But Asher never quit his job, and it's been a hundred years since he was killed. There's no train through there anymore, not even a set of tracks. The shack is long gone & the old foot-path can barely be traced. However, the same area still occasionally floods. The same little creek still flows. And the same little marsh is still there, now inhabited by beavers. There is now a modern gravel road nearby which occasionally floods also. His timing isn't just right for some odd reason, in that the few people who have seen Asher waving his lantern, have done so on mostly clear nights, not rainy ones. But hey, that was a hundred years ago. No one can blame him for getting the correct nights mixed up a little bit.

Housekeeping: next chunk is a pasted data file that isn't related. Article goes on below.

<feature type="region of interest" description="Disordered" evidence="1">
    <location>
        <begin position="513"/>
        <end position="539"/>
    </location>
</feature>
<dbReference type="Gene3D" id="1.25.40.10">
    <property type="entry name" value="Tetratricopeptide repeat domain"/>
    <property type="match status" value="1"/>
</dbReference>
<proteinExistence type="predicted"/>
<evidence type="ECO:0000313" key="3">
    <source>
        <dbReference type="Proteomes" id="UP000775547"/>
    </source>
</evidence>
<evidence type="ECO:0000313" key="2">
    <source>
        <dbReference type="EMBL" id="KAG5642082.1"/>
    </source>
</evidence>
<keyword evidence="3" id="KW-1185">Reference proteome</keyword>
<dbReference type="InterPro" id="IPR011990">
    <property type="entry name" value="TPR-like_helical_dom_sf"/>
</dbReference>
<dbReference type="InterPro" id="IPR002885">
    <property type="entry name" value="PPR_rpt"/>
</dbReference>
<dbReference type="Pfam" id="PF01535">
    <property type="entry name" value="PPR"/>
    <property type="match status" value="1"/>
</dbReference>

Soon, we'll see if we can add to the reports of a strange & unexplained light between the old rail-bed & where Asher's shack once was. To get in the correct area to see the lights, you'll have to follow the trail of a night-cache which will lead you close to the approximate location of the old shack. This one will most definitely not be for the easily spooked, timid, or the faint of heart. Are you brave enough to go into this area at night? Will you be one of the few lucky ones to see Mr. Asher's coal-oil lamp out there in the dark woods?
I am .... and I have:
Notice will be placed at top of Part I, with link to the cache-page, as soon as it's ready to hunt.